worse than in Pennsylvania because what
little wheat is moving in Pennsylvania is
of sound quality, while much of that com
ing in from Maryland is of poor quality
and does not ma ke sound flour.
Flour stocks in resellers' han ds ha ve
been practically cleaned up and red win
ter flours have risen to about same price
as Kansas flour. Sixty days ago there
as a spread of 50 cents per barrel e
tween the two. Kansas flours have not
advanced so much, because the stock in
resellers' hands lias not been entirely ab
sorbed. All other grades are practically
The fact of the shutting down of so
many mills in Pennsylvania and Maryland
will mean increased demand for north
western flours to supply local trade in
Pennsylvania, which is considerable.
LELAND JURY DISAGREES
Second Case Against the Bank President
Yet to Be Tried.
Special to The Journal.
Duluth, Minn., Feb. 6.In the case of
the state against C. Leland for ac
cepting bank deposits when he knew his
bank was insolvent, the jury this noon
wad discharged, being unable to agree.
The jury stood at the end of twenty-two
hours seven for the defendant and five for
The case hinged on the question as to
whether Leland knew the bank to be in
solvent until he had been unable to get
money from Charles A. Towne. Had he
secured this $25,000 he could have had
$15,000 from the father of the young de
faulter, Johnson. This might have tided
the bank over.
The s^ond case against Leland comes
up oh Monday.
SLAFF GETS OFF
Court Lacked Evidence-Two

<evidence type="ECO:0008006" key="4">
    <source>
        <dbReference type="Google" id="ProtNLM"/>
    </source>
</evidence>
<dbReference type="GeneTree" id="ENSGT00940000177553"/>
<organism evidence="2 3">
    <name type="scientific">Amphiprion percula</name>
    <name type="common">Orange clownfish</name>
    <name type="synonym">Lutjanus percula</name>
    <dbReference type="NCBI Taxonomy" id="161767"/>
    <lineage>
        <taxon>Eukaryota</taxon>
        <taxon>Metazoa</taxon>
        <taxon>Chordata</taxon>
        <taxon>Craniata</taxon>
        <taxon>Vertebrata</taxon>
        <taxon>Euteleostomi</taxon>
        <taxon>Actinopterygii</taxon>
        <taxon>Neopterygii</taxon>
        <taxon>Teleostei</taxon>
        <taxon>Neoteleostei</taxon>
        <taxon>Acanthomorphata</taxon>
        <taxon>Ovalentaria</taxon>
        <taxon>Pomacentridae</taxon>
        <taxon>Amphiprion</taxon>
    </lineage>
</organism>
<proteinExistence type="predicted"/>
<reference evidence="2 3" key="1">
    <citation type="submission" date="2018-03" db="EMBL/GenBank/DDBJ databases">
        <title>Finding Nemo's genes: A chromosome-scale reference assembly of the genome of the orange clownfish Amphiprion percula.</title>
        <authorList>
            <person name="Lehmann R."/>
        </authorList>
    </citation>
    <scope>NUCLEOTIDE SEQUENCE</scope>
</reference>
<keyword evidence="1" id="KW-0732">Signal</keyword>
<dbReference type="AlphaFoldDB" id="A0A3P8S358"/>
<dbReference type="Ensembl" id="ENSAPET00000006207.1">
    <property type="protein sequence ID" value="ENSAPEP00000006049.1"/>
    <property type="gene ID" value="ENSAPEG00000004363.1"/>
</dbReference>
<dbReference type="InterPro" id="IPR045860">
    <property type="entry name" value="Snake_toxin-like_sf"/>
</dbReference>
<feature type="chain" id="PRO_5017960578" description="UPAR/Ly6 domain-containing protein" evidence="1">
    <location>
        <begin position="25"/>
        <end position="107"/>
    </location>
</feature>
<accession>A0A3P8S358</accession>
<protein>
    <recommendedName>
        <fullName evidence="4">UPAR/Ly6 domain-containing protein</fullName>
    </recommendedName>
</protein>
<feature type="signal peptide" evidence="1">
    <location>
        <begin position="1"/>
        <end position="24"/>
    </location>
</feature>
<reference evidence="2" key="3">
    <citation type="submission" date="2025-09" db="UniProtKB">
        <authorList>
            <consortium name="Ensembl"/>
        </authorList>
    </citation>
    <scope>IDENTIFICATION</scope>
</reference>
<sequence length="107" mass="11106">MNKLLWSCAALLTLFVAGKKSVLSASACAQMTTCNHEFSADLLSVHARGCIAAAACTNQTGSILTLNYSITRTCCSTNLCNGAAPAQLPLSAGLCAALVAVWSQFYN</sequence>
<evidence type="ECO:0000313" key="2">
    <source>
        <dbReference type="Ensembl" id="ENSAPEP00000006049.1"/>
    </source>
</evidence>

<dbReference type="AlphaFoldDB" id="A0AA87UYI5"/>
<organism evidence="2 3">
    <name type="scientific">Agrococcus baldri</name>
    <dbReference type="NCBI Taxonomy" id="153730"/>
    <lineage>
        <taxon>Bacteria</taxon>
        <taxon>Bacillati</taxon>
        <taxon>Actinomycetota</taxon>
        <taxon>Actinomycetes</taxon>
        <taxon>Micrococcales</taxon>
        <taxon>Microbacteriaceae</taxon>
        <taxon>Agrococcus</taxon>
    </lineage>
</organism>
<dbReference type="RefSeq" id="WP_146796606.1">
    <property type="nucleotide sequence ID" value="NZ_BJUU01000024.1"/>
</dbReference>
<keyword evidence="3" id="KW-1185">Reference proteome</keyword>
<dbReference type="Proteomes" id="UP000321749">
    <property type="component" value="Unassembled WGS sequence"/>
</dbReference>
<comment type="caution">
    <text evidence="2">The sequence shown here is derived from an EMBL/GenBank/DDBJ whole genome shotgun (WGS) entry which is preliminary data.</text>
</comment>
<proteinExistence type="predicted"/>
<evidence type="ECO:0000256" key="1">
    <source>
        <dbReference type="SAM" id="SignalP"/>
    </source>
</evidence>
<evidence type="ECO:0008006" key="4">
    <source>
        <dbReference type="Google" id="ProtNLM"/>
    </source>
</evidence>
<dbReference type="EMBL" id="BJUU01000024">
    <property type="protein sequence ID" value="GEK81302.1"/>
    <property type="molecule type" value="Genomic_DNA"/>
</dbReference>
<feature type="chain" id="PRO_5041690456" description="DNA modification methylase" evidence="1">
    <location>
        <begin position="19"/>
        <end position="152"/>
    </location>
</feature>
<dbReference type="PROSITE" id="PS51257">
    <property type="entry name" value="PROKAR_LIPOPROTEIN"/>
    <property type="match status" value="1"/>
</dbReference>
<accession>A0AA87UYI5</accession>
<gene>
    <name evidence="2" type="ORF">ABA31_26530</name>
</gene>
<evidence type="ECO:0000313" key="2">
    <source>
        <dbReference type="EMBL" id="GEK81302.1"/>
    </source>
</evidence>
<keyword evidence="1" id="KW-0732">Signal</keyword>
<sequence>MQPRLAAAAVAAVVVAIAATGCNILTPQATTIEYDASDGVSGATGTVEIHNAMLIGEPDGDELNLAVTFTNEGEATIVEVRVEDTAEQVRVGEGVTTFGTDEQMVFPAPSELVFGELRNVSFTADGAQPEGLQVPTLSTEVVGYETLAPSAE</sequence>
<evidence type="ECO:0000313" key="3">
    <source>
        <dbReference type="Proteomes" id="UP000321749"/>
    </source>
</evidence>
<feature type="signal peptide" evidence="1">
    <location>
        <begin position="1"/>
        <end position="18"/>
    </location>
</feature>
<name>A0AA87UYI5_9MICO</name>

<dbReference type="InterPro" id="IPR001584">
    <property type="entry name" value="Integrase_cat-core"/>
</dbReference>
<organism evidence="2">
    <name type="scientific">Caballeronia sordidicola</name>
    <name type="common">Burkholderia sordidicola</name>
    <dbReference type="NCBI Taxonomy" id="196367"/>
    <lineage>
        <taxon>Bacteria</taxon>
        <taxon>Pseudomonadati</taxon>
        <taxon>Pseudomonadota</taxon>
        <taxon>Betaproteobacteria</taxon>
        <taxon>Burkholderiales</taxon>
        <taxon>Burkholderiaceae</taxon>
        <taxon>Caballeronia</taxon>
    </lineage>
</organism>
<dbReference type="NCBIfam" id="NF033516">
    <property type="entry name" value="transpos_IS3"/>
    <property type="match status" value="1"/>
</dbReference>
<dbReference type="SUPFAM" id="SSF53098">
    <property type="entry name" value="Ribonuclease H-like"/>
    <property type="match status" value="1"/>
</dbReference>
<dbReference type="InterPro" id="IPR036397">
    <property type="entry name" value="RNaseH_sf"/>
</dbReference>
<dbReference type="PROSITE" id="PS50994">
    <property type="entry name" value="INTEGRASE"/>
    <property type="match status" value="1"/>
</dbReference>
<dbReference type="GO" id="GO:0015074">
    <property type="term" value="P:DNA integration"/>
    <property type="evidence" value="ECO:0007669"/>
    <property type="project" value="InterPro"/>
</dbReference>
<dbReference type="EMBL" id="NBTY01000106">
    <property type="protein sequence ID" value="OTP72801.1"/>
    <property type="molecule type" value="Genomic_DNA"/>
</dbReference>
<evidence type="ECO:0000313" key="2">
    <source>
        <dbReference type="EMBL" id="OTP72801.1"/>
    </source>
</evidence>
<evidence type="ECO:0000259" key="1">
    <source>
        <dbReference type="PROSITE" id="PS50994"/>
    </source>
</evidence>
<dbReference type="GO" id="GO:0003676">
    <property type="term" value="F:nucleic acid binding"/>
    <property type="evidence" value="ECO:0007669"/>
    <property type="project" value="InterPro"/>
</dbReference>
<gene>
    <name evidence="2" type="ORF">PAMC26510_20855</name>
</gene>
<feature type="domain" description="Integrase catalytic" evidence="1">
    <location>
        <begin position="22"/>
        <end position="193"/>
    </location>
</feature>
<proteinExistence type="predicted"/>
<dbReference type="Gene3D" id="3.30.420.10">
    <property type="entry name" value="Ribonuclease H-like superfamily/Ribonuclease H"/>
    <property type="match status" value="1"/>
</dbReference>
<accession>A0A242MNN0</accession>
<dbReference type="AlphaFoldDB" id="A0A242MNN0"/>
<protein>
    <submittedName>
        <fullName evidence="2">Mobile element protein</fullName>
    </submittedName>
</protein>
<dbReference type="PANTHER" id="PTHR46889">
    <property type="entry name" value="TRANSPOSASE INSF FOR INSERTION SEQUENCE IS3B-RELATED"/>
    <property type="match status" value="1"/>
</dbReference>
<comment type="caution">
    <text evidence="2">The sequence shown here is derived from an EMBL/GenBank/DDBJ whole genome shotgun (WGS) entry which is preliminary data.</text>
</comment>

dieted at Canton.
Special to The Journal.
Canton, S. D., 'Feb:-r Si-^George
Hoff, who was brought from Milwau
kee by Sheriff Opsajil to answer to
the charge of selling liquor .contrary
to law. was discharged this morning
for want of evidence.
The regular annual sessi on of the
Lincoln county farmers' institute-, was
held yesterday. M., 'Greeley of
Aberdeen and Professor S. Cole of
Brookings colle ge were the principal
speakers. The attendance was the
largest ever known' at an'Institute in
The grand jury in "session is causing
consternation among illegal liquor
sellers. Indictments 'were returned
this morning against' Colonel Tyler,
and John Thestby, proprietor" of the
His Portrait of Henderson Deads to
From The Journal Bureau, Colorado Building,
Washington, Feb. 6.Freeman
Thorpe of Huber, Crow Wing county,
Minnesota, has on exhibition in Rep
resentative Tawney's committee-room
to-day an oil portrait of Former
Speake# Henderson, which will be
hung in the lobby of the house of
representatives and be paid or by the
voluntary contributions of members,
both republicans and democrats. O
the strength of this work, Thorpe has
received orders to paint in oil the por
trait of Speaker Cannon to hang on
the wall in the house appropriation
committee-room, to be paid for in a
W. W Jermane.
ENGINE HOUSE WRECKED
Explosion of Acetylene Gas Plant in
a Government School.
Special to The Journal.
White Earth, Minn.. Feb. 6.The
acetylene gas plant at the government
boarding school exploded last night.
The gas and engine-house were
wrecked, and Night Watchman Peter